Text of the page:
If you have ever played a guitar from National, you won’t be surprised by the quality of the workmanship on the T-14—it’s excellent. But, if you only think of them as blues guitars, you might be surprised how this guitar feels and plays and how it might be a good match for many different playing situations. National also offers an optional pickup system that will increase your performance flexibility. For a bit more you can also order the T-14 in brass or German silver. The provided hardshell case is of good quality and should protect your instrument for years to come.
BODY 14-fret steel cutaway body with weathered steel finish; three 5-15/16″-wide aluminum cones; aluminum T-bridge
NECK 25-21/32″-scale hard-rock maple neck with satin polyester-resin finish;
19 fret ebony fingerboard with mother-of-pearl dot inlays; 16″ radius; 1.82″-wide bone nut; National tuners with black buttons; ebony headstock veneer
OTHER 7 pounds, 15 ounces; John Pearse 600L phosphor-bronze light strings (.012–.053); hardshell case; National Slimline pickup (optional)
PRICE $3,295 (MAP)
MADE IN USA
Resonator Concerns and Considerations
Before you dive into the world of resonator guitars, there are some things you should consider. If you are shopping for a resonator and are not already familiar with the various options—tricone vs. single cone, brass vs. steel or wood, cutaway vs. non-cutaway—you should do some research and play as many of the different configurations as possible to see which one fits your style. I find the tricone bridge cover a bit cumbersome for my style of playing, but then I’m used to the biscuit bridge and could probably adapt to the tricone over time. If your style demands access to the higher reaches of the fretboard, you’ll definitely want a cutaway.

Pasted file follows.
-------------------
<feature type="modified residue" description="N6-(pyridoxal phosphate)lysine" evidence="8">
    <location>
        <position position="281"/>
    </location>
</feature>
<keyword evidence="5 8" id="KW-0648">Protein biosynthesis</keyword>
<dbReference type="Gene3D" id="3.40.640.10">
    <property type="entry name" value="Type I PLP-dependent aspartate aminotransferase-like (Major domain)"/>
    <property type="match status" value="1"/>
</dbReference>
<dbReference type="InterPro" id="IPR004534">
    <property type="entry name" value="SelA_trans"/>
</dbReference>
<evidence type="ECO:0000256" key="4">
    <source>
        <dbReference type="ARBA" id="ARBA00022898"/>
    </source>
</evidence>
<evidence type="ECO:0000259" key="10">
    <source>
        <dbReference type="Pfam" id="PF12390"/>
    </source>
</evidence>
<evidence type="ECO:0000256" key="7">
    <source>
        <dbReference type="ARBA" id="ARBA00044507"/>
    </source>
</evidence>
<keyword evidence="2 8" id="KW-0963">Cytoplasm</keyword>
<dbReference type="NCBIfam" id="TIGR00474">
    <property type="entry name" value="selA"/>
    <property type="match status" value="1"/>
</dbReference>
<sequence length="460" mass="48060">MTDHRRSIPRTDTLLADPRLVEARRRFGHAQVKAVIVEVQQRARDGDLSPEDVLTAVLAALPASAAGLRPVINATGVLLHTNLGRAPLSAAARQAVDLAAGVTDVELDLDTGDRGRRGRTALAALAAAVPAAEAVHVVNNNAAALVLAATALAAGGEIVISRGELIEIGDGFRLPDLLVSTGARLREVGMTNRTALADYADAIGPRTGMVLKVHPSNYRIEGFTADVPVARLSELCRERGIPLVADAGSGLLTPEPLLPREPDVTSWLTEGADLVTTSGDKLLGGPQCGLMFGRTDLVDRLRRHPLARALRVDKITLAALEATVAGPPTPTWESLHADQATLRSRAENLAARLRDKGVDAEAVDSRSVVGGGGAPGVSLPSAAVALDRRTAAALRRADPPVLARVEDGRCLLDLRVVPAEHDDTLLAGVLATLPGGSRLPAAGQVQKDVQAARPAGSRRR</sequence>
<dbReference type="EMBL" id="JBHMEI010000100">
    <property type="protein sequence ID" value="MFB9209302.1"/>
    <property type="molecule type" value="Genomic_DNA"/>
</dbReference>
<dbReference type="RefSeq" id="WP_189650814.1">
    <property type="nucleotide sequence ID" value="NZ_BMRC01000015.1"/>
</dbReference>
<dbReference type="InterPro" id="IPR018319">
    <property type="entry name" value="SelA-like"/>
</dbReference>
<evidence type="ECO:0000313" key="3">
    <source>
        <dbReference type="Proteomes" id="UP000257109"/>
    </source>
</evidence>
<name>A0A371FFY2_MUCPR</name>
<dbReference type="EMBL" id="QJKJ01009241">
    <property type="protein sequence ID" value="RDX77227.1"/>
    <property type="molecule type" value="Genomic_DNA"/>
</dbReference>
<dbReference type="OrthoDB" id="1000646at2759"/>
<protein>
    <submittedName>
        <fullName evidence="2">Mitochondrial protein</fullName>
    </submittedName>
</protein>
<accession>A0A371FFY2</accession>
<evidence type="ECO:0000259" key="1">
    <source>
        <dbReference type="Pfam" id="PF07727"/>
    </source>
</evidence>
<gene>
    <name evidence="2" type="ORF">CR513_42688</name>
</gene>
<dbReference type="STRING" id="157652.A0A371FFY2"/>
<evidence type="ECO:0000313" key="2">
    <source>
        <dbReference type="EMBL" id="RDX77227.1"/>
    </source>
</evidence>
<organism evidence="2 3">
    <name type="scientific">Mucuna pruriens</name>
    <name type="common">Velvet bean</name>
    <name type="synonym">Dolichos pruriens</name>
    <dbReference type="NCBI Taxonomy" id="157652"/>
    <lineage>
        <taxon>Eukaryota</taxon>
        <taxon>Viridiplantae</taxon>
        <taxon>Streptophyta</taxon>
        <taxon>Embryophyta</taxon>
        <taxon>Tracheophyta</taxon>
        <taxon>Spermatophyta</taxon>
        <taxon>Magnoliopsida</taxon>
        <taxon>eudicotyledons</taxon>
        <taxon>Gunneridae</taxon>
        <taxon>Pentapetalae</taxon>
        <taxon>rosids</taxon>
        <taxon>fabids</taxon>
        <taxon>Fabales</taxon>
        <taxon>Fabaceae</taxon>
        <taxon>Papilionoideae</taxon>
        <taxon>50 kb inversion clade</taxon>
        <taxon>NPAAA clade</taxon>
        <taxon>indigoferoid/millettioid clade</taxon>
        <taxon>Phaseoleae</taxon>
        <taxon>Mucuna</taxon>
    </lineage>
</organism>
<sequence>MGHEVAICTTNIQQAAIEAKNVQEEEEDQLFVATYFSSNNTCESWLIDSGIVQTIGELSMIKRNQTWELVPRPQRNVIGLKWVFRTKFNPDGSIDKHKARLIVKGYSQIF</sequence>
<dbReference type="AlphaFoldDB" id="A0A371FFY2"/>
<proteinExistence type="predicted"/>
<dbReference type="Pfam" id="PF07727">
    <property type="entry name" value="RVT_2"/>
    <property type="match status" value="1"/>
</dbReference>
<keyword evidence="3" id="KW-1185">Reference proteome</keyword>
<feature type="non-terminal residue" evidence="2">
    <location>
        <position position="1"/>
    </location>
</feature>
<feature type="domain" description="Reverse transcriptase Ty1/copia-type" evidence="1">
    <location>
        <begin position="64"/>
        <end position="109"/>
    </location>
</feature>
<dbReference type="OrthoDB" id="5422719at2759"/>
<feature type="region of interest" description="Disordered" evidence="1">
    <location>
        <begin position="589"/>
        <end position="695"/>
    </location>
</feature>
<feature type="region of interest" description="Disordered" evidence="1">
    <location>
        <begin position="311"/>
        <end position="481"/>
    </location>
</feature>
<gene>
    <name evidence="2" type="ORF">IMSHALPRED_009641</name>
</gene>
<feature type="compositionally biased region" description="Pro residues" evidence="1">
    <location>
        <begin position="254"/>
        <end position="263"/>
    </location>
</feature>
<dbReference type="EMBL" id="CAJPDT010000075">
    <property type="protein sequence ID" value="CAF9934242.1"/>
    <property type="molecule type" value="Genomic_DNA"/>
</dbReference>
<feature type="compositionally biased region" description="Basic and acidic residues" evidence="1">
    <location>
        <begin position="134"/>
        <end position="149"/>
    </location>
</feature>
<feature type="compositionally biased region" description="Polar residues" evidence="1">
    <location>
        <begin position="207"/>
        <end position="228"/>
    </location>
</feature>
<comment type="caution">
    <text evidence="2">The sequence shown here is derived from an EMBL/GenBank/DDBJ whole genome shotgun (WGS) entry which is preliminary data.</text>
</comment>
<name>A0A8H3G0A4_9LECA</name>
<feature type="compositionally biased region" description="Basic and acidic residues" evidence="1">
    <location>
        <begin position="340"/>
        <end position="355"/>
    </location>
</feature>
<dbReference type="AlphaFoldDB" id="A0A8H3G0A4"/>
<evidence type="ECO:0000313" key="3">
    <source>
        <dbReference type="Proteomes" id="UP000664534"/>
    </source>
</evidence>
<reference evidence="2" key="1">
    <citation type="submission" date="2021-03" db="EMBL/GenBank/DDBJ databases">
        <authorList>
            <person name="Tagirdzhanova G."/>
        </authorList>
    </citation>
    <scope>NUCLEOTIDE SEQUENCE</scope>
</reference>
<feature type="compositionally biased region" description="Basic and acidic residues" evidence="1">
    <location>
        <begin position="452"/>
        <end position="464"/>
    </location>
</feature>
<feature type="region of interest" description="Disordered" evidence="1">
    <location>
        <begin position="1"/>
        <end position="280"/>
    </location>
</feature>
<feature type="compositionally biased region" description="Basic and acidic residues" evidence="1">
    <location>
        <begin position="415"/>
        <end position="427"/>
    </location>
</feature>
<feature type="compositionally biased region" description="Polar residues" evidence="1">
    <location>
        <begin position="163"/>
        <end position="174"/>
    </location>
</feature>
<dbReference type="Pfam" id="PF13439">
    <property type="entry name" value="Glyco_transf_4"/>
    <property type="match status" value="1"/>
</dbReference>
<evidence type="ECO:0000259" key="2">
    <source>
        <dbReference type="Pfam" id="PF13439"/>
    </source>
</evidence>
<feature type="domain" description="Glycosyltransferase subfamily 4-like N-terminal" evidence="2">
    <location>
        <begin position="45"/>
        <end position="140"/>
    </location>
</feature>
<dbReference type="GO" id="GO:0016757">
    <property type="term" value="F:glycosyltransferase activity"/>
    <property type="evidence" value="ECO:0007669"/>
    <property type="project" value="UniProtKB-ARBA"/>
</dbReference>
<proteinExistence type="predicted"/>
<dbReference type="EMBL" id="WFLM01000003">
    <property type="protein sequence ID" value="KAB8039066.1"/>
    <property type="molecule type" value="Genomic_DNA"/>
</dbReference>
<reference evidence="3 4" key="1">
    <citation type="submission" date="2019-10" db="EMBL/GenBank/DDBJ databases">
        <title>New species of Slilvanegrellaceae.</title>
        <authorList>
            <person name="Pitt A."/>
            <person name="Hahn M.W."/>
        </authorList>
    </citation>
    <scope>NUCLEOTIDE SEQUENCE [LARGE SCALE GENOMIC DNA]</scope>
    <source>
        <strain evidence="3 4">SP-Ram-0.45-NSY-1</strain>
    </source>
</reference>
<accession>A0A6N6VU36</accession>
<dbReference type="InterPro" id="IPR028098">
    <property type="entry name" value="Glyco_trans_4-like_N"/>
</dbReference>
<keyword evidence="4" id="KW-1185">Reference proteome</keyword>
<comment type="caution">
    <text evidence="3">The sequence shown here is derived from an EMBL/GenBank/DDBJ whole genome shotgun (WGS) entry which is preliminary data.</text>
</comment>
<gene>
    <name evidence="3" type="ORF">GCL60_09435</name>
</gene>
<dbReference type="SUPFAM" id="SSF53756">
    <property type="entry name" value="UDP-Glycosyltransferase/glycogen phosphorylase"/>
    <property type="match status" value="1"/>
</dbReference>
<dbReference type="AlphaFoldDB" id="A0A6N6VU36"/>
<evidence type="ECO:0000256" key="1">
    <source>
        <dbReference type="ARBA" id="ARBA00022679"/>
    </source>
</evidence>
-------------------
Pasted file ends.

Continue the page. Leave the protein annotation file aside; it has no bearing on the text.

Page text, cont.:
Tone-wise, wood, brass, and steel have distinct characteristics that you should consider. Brass has a bell-like chime; steel has a darker, more direct sound; wood has warmth, but a little less volume.
Another consideration is how the guitar blends with other instruments. If you play your resonator with a band, you may want your solos to stand out, but also want your rhythm sound to blend well with the other musicians. If you play mainly solo then you have more latitude.
This article originally appeared in the September 2018 issue of Acoustic Guitar magazine.